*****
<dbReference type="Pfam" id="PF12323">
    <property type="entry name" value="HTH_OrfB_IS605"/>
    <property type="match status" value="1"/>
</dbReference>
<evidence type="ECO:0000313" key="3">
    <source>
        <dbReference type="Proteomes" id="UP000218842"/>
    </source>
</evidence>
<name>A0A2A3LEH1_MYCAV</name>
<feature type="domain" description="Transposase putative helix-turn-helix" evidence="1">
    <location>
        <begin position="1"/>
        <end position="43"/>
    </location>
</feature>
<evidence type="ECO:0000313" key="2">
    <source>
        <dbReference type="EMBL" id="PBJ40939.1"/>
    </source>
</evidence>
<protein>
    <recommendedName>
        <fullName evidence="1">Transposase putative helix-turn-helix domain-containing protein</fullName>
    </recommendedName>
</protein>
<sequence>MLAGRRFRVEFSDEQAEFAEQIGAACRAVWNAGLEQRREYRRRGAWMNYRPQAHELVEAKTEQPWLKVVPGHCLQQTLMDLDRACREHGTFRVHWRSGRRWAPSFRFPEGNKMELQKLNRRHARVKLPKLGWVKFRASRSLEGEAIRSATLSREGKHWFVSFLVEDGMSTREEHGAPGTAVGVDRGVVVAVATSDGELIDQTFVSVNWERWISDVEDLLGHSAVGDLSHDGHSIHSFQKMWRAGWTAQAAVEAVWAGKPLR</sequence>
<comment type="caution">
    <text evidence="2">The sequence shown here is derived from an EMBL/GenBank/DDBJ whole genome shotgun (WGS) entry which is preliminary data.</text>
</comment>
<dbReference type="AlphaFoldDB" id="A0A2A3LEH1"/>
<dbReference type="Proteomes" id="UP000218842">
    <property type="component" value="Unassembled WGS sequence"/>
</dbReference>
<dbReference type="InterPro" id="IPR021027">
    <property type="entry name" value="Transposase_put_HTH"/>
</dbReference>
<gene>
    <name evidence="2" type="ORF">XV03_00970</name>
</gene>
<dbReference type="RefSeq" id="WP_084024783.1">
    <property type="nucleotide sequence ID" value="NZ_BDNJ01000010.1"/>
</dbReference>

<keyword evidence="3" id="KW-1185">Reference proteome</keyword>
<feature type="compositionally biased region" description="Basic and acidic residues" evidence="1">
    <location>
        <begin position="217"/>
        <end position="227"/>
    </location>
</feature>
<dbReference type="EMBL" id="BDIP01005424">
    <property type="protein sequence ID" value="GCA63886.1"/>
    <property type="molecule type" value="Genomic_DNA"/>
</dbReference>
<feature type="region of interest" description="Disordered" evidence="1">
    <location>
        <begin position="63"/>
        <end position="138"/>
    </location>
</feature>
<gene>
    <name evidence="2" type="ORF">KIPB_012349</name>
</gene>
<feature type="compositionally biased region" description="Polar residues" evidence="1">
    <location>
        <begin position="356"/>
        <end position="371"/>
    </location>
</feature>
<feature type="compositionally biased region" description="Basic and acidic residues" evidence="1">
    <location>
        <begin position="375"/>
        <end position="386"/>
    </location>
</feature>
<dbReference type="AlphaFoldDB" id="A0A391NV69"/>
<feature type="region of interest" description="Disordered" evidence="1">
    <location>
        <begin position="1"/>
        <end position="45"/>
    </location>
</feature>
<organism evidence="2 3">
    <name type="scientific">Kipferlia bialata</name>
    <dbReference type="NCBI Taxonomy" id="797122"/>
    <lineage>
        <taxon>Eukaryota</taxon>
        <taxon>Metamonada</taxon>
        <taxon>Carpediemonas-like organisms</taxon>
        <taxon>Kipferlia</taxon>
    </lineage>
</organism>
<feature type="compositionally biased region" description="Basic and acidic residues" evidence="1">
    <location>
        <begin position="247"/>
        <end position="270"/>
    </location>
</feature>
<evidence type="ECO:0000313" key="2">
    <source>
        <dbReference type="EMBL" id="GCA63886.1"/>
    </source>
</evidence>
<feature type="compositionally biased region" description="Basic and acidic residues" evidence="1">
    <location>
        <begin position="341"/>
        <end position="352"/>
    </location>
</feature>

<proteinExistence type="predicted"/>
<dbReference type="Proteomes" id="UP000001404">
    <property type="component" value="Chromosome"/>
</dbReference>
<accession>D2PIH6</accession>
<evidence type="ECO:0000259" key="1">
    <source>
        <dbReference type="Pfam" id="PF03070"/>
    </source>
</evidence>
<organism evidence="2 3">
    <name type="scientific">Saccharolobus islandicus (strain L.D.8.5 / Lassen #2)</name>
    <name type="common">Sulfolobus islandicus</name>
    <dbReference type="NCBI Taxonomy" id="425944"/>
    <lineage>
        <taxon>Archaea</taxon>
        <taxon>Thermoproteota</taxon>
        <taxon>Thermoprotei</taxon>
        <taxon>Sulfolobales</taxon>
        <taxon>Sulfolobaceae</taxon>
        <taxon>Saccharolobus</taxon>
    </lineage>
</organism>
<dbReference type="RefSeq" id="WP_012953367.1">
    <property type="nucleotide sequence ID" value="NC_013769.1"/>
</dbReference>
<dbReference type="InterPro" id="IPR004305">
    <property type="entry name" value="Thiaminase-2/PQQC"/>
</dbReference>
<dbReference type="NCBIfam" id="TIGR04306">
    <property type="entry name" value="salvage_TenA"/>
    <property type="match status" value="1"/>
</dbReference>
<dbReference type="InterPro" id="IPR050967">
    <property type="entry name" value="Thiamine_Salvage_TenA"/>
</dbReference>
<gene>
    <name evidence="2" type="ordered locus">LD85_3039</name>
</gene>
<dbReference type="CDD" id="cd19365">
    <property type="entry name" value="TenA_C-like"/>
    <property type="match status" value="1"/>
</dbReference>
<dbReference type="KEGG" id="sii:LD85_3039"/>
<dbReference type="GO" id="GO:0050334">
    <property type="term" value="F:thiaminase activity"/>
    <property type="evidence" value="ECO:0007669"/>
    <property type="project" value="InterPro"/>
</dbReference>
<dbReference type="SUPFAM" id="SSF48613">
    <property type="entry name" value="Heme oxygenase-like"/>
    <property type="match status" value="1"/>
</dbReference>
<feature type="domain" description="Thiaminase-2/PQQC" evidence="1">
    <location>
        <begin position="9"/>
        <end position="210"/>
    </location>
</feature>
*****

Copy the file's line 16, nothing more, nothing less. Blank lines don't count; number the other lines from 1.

</feature>